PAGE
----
Posts Tagged 'Prospect Park'

Step into my funnel

funnel1Appropriation of the unnatural: this fence post has been taken over by what I think is a sheet-web building grass spider of the genus Agelenopsis. Note the funnel descending into the post. That’s where she hangs out. funnel2I picked up a leaf and gently tapped the other end of the webbing, which brought her out alert and curious. About 1.25″ long.

Squirrels

Sciurus carolinensisSciurus carolinensis.Sciurus carolinensis

Flying

Insect-summer is over. But last week I was in Prospect Park and saw masses of dragonflies over the Butterfly Meadow, in a patch of the Nethermead, and then in two clusters along the Long Meadow. They all seemed to be Common Green Darners, the large migrating species. And they were hunting on the wing. Gnats, for want of a better description, filled the air.

And hunting for the dragonflies, a Kestrel, swooping in great deep arcs before briefly perching way up on a tree-top.falco

Drey

dreyA large clump of leaves in the branches of a tree is often mistaken for a bird nest. It’s actually a drey, or squirrel nest. More specifically, it’s a summer nest. Winter will find them squirreled away in warmer, sturdier spots, like your attic.
Quiscalus quisculaThis Common Grackle (Quiscalus quiscula), helping to perpetuate the impression that this is a bird’s nest, was rooting around in the leaves, which had no doubt attracted various invertebrates over the months.

My Shorter OED and Webster’s 3rd both throw up their hands on the origins of “drey,” which may also be spelled “dray.” The OED has it going back to the early 17th century. Also, it should be noted that, given English’s often multipurpose flexibility, there are no other definitions for the word.

Update: I am in error. See comments. THere is another definition for dray.

Seen on recent saunters

FagusBeech nuts and the pods they come in on. bumblestump1At another beech tree, this time a stump, some funky fungus.I like the way one of these “organ pipe” mud-dauber-wasp nests follows the arch here. Colaptes auratus
leavesIt will be some months before we see the trees this leafy again.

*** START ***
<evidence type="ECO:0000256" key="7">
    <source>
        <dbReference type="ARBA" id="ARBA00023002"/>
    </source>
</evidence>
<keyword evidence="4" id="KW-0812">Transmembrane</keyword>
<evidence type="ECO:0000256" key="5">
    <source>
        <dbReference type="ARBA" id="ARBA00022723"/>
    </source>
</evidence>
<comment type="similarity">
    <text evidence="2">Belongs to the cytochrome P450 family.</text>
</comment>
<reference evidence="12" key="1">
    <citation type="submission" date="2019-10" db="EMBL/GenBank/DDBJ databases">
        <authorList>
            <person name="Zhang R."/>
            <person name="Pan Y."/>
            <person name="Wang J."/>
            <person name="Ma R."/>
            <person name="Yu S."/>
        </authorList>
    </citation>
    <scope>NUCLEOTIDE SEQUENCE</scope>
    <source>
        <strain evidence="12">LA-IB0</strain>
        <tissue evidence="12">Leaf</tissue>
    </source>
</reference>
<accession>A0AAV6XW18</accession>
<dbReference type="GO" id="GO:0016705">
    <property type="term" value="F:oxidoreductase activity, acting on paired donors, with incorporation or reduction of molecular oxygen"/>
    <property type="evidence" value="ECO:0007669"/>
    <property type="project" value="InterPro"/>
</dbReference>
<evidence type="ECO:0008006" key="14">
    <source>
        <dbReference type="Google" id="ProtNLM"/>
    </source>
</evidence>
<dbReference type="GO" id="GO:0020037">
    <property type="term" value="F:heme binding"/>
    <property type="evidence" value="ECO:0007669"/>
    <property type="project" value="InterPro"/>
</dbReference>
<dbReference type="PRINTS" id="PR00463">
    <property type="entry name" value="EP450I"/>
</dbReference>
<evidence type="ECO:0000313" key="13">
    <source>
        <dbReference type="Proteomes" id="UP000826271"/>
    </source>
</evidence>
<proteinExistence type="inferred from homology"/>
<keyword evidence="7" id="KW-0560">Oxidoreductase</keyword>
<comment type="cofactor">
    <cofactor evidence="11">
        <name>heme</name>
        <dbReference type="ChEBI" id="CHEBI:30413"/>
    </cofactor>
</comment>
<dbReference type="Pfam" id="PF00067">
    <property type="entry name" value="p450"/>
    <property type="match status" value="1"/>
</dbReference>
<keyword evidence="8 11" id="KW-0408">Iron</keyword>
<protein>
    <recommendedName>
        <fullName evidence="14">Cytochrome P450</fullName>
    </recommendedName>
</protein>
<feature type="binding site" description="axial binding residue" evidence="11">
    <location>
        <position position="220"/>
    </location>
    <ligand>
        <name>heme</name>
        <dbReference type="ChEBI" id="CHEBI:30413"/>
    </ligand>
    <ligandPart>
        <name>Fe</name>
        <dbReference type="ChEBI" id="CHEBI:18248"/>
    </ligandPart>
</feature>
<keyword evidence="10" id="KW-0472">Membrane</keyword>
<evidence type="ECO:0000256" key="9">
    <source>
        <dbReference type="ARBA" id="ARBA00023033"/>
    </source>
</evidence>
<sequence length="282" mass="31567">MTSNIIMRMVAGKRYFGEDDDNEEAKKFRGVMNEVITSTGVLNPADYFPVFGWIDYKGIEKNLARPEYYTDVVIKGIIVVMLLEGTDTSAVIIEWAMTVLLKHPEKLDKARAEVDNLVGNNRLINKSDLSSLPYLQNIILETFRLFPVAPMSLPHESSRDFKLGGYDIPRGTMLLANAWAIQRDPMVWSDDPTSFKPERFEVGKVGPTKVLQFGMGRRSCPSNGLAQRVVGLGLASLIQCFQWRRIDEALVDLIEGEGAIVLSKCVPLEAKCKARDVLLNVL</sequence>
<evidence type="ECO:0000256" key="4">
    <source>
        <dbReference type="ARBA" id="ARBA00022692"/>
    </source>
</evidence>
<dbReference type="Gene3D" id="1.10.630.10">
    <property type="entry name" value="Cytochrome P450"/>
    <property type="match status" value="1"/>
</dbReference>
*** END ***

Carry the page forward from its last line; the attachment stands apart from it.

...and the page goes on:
A Bumper Buckeye Crop

Aesculus flavaThere is a single old Yellow Buckeye (Aesculus flava) on the edge of the Long Meadow. I walked by on Tuesday, wondering if there might be any of the big seeds, or buckeyes, still around, or yet to fall. Well, I hit the jackpot. There were many and they had just fallen, so they were plump and gorgeously colored. They’ll darken, fade, and shrivel soon enough, so enjoy them now.

Yellow Buckeyes are native to southern Appalachia. We don’t have to many up here; they don’t even rate on entry in New York City Trees. Much more common are the Common Horsechestnut (A. hippocastanum), a native of Eurasia, and the Red Horsechestnut, a hybrid between the Horsechestnut and the Red Buckeye.

While the seeds — buckeyes, conkers — look very similar, the larger Yellow Buckeyes have fleshy, smooth pods that tend to decay quickly, while Horsechestnut pods are spiky and dry to hard little cases. Aesculus flavaThe buck’s eyes?

Sympetrum Meadowhawks

Sympertrum vicinumThe red meadowhawk dragonflies are difficult to identify in the field, since several members of the genus Sympetrum look rather similar.Sympetrum vicinumBut I figured these out because of the legs. These are Autumn Meadowhawks (Sympetrum vicinum), in some sources called Yellow-legged; other meadowhawks have black legs. They’re small: 1.3″ long. Sympetrum vicinumTheir colors, especially the bright males, rival fall’s leaves.Sympetrum vicinum“Typically the last species on the wing northern climes,” says the Stokes guide, although it was a balmy 80 when I ran into them in Green-Wood this weekend.


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